Dark Victory appears in an aspect ratio of 1.33:1 on this Blu-ray Disc. Though I’ve seen more appealing presentations for old movies, this was still a pretty nice transfer.
Sharpness usually appeared very good. The film only suffered from a few slightly ill-defined shots, as the majority of the flick demonstrated nice delineation. I saw no problems with jagged edges or shimmering, and the movie lacked edge haloes.
In terms of print flaws, Victory looked clean. It showed natural grain and failed to display any specks, marks or other issues. Blacks appeared deep and rich, while low-light shots demonstrated nice definition and clarity. This ended up as a pleasing image.
Although the DTS-HD MA monaural soundtrack of Dark Victory didn’t demonstrate anything special, it worked fine for its era and genre. Speech seemed slightly thin but was good for its age; lines remained intelligible and clear.
Music demonstrated reasonable range. The music didn’t impress, but it appeared acceptably bright. Effects became a minor component in this chatty flick, and they came across as reasonably accurate; though they had little heft, they were clean and didn’t suffer from distortion or other concerns. The audio appeared pretty good for its era.
How does the Blu-ray compare to the remastered DVD from 2005? Audio seemed clearer and fuller, while visuals were cleaner and tighter. The 2005 DVD was a nice release, but the Blu-ray improved on it.
The Blu-ray includes the 2005 DVD’s extras and some additional materials. In addition to the film’s trailer, we find an audio commentary from film historian James Ursini and CNN film critic Paul Clinton. Both sit together for this running, screen-specific track. Usually film historians offer biographies of the participants and production notes about the film in question. While Ursini and Clinton offer a little of that, their discussion usually strays from concrete information.
Instead, they semi-critique the flick much of the time. By “semi-critique”, I mean that they occasionally discuss the flick’s good and bad points, and they provide some interpretation of characters and story issues. For example, they consistently deride Bogart’s casting as inappropriate, and they harp on some of the movie’s unrealistic elements.
Unfortunately, we don’t get much more than that. Periodic tidbits about the participants and the shoot appear, and we hear a couple neat stories like Clinton’s encounter with an elderly Bette Davis. Much of the time, however, the pair do little more than narrate the movie, and a fair amount of dead air slows down the discussion. This never becomes a painful experience, but it lacks much depth.
A creative and fun addition to the set, Warner Night at the Movies attempts to replicate the cinematic experience circa 1939. This feature includes a preview for The Roaring Twenties (3:31) - a flick from the same era as Victory - plus a period newsreel (2:05), a “Merrie Melodies” cartoon called Robinhood Makes Good (7:47) and a short Andrew Jackson bio-pic entitled Old Hickory (16:50).
These are the kinds of pieces that might have preceded a theatrical showing of Victory, so if you activate this feature, you get an attempt to duplicate a night at the cinema. I like this program and think it’s quite clever. Use the “Play All” option to run each of these features and then automatically launch into Victory.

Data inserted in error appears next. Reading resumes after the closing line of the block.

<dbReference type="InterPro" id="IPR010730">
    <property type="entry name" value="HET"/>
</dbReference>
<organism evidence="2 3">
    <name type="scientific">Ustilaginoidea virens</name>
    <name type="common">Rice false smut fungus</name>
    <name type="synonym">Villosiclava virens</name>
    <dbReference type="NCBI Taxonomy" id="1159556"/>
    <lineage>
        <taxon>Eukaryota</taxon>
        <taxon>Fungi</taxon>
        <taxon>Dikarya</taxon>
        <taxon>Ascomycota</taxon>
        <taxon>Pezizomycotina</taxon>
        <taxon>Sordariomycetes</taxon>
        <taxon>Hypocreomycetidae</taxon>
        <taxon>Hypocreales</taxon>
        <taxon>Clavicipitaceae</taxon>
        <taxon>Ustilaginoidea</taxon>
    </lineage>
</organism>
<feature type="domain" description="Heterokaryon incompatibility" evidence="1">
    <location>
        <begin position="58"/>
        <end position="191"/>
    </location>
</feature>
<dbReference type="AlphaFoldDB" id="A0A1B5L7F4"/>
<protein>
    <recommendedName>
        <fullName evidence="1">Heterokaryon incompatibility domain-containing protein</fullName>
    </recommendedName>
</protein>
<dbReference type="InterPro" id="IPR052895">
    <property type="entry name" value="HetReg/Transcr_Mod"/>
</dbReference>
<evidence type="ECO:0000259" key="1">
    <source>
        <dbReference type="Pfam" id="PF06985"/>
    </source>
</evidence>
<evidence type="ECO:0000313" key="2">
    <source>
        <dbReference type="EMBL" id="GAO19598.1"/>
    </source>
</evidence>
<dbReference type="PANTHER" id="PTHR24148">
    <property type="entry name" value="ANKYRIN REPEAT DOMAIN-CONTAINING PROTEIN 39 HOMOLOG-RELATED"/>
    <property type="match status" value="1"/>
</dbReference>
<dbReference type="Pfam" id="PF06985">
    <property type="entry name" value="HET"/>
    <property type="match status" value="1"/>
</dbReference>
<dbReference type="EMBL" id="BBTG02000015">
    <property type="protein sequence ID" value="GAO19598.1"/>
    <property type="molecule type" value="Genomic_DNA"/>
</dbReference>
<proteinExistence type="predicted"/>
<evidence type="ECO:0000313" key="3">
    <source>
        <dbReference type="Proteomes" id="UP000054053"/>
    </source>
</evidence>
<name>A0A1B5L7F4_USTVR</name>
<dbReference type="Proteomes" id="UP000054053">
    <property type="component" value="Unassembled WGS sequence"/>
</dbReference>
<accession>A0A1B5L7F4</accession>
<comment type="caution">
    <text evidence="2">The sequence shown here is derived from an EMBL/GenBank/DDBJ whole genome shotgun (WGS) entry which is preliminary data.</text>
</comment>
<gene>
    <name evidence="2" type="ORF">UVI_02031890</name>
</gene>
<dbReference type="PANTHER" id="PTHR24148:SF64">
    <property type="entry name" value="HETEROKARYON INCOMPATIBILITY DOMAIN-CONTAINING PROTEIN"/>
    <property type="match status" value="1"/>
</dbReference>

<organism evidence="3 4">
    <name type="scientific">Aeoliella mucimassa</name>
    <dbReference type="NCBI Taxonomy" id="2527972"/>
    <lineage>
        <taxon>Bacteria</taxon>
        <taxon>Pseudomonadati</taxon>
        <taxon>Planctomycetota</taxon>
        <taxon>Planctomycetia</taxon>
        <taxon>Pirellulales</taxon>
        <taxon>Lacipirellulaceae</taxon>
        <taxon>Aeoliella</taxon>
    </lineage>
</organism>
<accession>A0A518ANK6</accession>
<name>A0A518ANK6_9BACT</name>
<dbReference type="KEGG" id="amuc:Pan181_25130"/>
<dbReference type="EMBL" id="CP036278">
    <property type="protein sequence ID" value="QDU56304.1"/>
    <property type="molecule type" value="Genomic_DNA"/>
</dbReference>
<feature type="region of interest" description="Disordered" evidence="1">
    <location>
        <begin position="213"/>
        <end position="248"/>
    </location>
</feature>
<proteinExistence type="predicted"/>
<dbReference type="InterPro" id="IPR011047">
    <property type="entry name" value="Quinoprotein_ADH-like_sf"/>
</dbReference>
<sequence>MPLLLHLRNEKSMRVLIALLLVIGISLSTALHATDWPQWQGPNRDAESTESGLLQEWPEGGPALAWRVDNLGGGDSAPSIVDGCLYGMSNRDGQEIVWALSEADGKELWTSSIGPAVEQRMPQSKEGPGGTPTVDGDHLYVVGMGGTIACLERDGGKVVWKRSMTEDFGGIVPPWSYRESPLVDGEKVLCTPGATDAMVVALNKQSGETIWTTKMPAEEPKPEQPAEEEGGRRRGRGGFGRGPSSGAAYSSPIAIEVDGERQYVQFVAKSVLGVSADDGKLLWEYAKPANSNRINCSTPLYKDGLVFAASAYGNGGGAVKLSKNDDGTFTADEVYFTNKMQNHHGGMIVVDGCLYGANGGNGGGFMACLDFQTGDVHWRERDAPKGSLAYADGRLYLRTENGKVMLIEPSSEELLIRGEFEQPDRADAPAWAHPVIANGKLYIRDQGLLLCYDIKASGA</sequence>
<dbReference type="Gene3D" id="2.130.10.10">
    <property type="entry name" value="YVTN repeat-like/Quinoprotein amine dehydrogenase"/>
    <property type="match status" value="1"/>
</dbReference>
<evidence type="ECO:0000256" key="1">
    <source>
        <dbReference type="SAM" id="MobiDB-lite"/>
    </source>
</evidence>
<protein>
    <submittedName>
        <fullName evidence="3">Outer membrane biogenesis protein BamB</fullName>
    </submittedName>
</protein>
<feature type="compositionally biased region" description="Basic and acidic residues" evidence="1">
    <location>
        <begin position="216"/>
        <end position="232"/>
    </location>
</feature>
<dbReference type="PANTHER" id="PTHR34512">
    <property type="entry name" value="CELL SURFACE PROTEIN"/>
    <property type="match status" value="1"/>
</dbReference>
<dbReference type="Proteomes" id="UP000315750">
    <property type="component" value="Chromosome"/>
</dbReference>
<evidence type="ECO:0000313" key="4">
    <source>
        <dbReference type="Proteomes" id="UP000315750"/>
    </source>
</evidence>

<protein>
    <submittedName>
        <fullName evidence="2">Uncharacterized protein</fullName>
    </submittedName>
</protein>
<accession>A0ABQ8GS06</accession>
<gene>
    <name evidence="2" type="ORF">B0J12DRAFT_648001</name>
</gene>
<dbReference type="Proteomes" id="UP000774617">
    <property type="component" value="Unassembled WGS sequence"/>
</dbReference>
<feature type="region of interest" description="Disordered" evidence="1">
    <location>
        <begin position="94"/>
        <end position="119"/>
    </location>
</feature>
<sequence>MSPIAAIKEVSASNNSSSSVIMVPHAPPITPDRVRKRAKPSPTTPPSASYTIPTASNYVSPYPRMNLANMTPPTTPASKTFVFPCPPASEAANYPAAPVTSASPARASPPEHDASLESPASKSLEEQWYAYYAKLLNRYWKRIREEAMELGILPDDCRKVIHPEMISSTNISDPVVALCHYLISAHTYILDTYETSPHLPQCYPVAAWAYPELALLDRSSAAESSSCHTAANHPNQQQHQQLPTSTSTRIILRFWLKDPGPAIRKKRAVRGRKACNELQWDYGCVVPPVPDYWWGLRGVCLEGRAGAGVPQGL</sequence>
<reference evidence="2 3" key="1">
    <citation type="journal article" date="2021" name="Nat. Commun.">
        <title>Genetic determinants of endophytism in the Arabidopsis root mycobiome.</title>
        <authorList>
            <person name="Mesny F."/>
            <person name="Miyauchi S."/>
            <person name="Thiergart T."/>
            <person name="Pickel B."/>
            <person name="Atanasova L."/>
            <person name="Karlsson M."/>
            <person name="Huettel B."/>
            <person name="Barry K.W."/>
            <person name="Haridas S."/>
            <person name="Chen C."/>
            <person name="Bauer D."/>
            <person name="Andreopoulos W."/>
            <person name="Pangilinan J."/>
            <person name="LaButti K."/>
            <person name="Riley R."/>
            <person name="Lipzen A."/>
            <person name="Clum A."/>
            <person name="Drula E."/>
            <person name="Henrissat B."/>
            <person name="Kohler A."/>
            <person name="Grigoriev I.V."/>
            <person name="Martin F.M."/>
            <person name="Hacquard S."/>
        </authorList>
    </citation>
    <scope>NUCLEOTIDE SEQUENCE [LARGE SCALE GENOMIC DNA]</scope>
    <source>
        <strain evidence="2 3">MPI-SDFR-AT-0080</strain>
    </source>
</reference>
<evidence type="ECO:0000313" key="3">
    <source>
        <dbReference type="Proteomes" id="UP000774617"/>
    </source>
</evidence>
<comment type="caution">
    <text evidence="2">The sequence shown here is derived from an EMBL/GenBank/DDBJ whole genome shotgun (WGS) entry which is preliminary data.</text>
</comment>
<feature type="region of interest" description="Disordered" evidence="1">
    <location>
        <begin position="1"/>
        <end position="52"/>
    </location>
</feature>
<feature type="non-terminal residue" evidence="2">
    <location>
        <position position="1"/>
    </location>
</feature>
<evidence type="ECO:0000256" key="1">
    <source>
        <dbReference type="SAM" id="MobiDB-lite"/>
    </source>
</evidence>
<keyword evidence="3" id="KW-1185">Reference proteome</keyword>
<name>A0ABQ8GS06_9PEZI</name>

Next we get a featurette called 1939: Tough Competition for Dark Victory. This nine-minute and 33-second program includes remarks from Clinton, Ursini, film critic John Anderson, and author and film historian Rudy Behlmer. They discuss the stellar roster of flicks that came out in 1939 and Victory’s place in that spectrum.
They also chat about its prominence at the time, Davis’ performance and career, tidbits about the other actors, cinematography and score, and its legacy among the other 1939 classics. Some material repeats from the commentary, but this proves to be a decent overview of the Victory.
For an audio experience, we get a Lux Radio Theater Broadcast version of Dark Victory. From January 8, 1940, this show runs 59 minutes, 12 seconds and features Bette Davis and Spencer Tracy as the leads. That’s a step up from George Brent and a pleasant surprise; usually these radio shows offer replacement actors who’re less talented/famous than the originals from the movies.
As for the adaptation, it rushes through the tale to a degree, but it enjoys enough air time to cover the tale pretty well. Davis lacks quite the same manic zest from the film, though she still chews a lot of scenery. This is a fairly fun listen.
A weepy, maudlin “chick flick”, Dark Victory offers little to make it stand out from the crowd. However, an exceptional - if occasionally off-putting - performance from Bette Davis makes it more interesting than most movies in the genre. The Blu-ray offers nice picture and audio along with an informative set of supplements. I don’t think Victory gives us a great film, but it’s an intriguing piece that fares well on this Blu-ray.
Note that Dark Victory can be purchased on its own or as part of a five-film “Golden Year Collection”. This also includes Gone with the Wind, Ninotchka, Dodge City and The Hunchback of Notre Dame. It retails for $69.96, so it’s a good deal if you want all five of the movies.
To rate this film visit the prior review of DARK VICTORY